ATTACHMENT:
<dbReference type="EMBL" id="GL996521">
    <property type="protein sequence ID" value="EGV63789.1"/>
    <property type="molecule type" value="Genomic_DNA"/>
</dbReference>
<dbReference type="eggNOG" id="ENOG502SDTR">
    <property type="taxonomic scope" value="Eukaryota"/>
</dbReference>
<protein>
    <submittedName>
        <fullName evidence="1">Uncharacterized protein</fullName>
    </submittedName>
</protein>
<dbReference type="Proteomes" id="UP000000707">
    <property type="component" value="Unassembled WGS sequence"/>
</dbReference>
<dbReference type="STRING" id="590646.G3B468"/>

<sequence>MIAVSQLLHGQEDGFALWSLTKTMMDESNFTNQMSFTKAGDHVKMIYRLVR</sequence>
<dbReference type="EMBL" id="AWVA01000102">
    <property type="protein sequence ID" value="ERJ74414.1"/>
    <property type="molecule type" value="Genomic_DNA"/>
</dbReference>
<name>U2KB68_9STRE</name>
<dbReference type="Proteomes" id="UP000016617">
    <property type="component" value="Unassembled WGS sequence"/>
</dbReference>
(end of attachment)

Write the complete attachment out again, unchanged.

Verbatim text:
<dbReference type="EMBL" id="GL996521">
    <property type="protein sequence ID" value="EGV63789.1"/>
    <property type="molecule type" value="Genomic_DNA"/>
</dbReference>
<dbReference type="eggNOG" id="ENOG502SDTR">
    <property type="taxonomic scope" value="Eukaryota"/>
</dbReference>
<protein>
    <submittedName>
        <fullName evidence="1">Uncharacterized protein</fullName>
    </submittedName>
</protein>
<dbReference type="Proteomes" id="UP000000707">
    <property type="component" value="Unassembled WGS sequence"/>
</dbReference>
<dbReference type="STRING" id="590646.G3B468"/>

<sequence>MIAVSQLLHGQEDGFALWSLTKTMMDESNFTNQMSFTKAGDHVKMIYRLVR</sequence>
<dbReference type="EMBL" id="AWVA01000102">
    <property type="protein sequence ID" value="ERJ74414.1"/>
    <property type="molecule type" value="Genomic_DNA"/>
</dbReference>
<name>U2KB68_9STRE</name>
<dbReference type="Proteomes" id="UP000016617">
    <property type="component" value="Unassembled WGS sequence"/>
</dbReference>